The complex world of halitosis.
Although the expression “bad breath” is the most commonly used, the medical term that defines unpleasant breath odour is “halitosis”. The term appeared for the first time in 1921 in the United States, on the label of a bottle of mouthwash, and is a compound of the Latin form “halitus” (exhaled air) with the Greek ending “osis” (a suffix used to describe a pathological state).
Halitosis can be brought on by over 80 causes. One of the biggest difficulties faced when trying to treat bad breath is precisely due to the multiple possible causes of the condition, and the fact that it falls under a wide range of medical specialisations. It would therefore be more appropriate to speak of the condition in its plural form “halitoses”.
A problem that affects quality of life.
Although the medical term was coined relatively recently, halitosis is a condition with one of the longest histories and worse impact on social relationships.
A person’s awareness of suffering from bad breath has psychological consequences, with visible behavioural manifestations, such as covering the mouth while speaking, keeping greater personal distance than normal or even avoiding social interactions altogether.
This is because the simple action of smelling has been found to be highly significant in relation to the emotions, emotional significance, capable of generating closeness or rejection, or even stimulating memory. The perception of unpleasant-smelling breath generally tends to provoke an increase in negative emotions, such as irritability, unease, nervousness and agitation.
Halitosis as a sign of an underlying disease.
Human breath (even that which is considered normal) is a gas with a complex composition. Scientists have identified multiple unstable compounds, observing that a sample of exhaled air can contain over 200 different compounds. A wide range of factors determine which compounds are found…
…in the human breath, particularly state of health, physical condition, disease, food and medicine intake, environmental factors and lifestyle.
Therefore, bad breath is an indicator of abnormal bacterial activity or a disturbance in a physiological mechanism.
The detection and identification of the cause of bad breath can play an important role in the early diagnosis of certain illnesses. For example, periodontitis (gum disease) can cause premature tooth decay if left untreated. For this reason, it is necessary to raise awareness about the condition so that it may be detected by patients themselves or by a third party, as persistent bad breath is a sign that something is not working properly.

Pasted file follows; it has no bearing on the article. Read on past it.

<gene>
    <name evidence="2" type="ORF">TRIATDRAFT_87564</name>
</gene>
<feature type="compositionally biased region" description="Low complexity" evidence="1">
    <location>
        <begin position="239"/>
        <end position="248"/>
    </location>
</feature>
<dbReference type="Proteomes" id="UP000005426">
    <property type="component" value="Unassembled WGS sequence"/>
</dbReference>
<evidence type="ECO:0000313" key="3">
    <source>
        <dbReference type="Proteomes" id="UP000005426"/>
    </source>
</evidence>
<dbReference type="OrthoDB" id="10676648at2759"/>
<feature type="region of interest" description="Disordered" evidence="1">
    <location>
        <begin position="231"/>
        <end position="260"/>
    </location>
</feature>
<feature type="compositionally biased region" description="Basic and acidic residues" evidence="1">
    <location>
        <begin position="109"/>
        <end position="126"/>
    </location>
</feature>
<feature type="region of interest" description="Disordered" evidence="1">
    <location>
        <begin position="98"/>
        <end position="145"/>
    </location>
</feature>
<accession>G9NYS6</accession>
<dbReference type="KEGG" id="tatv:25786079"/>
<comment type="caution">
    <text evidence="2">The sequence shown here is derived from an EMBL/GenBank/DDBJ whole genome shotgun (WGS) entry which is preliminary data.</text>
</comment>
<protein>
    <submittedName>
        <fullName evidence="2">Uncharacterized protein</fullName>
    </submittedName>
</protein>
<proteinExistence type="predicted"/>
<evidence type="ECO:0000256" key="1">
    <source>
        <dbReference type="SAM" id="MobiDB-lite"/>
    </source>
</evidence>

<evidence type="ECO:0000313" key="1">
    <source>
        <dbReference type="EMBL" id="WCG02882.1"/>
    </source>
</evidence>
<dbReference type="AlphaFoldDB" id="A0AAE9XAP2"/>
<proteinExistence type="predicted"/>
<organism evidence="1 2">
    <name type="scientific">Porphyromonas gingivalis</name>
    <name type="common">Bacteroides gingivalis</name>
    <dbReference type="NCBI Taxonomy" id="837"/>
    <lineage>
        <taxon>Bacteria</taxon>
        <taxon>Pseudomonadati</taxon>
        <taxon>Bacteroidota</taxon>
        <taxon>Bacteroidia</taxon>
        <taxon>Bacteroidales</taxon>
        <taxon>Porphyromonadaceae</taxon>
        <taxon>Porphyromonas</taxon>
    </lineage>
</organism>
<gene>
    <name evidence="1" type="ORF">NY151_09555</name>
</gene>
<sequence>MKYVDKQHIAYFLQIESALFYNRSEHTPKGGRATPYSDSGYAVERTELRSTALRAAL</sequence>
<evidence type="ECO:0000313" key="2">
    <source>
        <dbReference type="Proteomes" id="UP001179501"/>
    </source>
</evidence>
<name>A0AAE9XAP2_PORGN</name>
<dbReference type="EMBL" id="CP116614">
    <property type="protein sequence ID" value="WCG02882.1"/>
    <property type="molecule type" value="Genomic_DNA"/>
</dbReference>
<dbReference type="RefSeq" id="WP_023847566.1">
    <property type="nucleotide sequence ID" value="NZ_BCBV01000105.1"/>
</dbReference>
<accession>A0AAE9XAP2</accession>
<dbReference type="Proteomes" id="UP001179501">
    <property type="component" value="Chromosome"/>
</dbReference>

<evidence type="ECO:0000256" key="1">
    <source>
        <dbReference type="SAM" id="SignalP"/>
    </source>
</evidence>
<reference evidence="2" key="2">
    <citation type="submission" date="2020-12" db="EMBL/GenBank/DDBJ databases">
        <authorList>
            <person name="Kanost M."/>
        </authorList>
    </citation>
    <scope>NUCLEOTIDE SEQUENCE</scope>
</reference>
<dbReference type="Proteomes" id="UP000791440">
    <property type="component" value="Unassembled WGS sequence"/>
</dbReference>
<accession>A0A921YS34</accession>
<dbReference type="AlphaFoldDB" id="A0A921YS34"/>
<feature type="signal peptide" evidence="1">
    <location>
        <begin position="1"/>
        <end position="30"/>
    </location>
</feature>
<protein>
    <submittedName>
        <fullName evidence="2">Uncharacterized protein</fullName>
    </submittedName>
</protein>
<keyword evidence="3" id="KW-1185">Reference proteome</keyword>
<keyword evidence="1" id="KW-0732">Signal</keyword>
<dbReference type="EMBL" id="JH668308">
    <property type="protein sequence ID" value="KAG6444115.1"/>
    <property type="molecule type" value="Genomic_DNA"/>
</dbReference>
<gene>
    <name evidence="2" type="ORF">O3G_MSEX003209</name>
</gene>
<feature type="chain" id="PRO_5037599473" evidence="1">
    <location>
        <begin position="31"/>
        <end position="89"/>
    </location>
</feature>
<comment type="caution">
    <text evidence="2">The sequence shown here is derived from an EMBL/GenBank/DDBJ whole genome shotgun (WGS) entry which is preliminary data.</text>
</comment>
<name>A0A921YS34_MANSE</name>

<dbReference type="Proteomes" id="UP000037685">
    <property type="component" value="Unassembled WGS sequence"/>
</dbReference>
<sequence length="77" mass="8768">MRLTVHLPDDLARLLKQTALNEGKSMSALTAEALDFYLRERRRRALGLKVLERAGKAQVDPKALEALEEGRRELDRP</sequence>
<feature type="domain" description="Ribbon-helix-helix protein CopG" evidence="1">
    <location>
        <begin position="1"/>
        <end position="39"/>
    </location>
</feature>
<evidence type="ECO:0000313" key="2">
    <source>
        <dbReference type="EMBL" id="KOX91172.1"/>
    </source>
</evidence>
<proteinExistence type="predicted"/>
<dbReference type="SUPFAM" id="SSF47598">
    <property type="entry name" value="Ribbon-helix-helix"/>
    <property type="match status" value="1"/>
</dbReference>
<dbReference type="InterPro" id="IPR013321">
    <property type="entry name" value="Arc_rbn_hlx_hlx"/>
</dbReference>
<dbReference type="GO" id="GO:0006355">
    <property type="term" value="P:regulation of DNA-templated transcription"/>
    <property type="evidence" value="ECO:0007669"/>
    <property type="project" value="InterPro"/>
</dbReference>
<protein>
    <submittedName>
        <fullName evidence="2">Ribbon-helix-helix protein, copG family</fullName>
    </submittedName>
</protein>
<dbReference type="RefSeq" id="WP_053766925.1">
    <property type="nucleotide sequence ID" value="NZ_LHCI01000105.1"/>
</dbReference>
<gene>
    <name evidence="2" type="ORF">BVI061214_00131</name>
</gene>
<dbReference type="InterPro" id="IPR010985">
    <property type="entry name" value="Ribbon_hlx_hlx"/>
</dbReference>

The most common causes of bad breath.
A report published by the Breath Institute in 2010 confirmed that the cause of around 60% of cases of halitosis is found in the mouth.
Extra-oral causes (related to the respiratory system, the digestive tract or of systemic origin) are responsible for approximately 17% of cases. The diagnosis of these extra-oral causes is very rarely straightforward and requires cutting-edge technology, which is why it is always advisable for patients to visit a specialist halitosis centre.
The remaining 23% of cases refer to patients who, despite seeking treatment for halitosis, have not been able to obtain a diagnosis of genuine halitosis. Certain conditions such as reduced salivary secretion, digestive problems, stress and/or anxiety, cause taste sensations to be perceived as smell, leading a person to believe that they suffer from halitosis.
Breaking the taboo.
It is estimated that over 25% of the population regularly suffer from bad breath, regardless of gender, age or social class, and that 50% of individuals have at some point been concerned about their breath. Nevertheless, despite the increased importance placed on the social impact of halitosis, especially in consideration of its serious impact on sufferers’ quality of life, there is still a great deal of misinformation on the topic.
If somebody you know suffers from Halitosis, should you tell them?
Without a doubt, the answer is yes. Surprisingly, it has been found that the colleagues and closest friends of a person suffering from halitosis, prefer not to address the issue and instead remain quiet. When questioned about their stance, they defend their position on the basis that it is a delicate topic and that they do not feel comfortable with openly bringing it up.
When this information is conveyed to a halitosis sufferer with feeling, genuine concern and tact, they really appreciate that somebody told them. Patients who attend breath clinics, when explaining the moment when they first realised that they had halitosis, display huge gratitude towards the person who told them.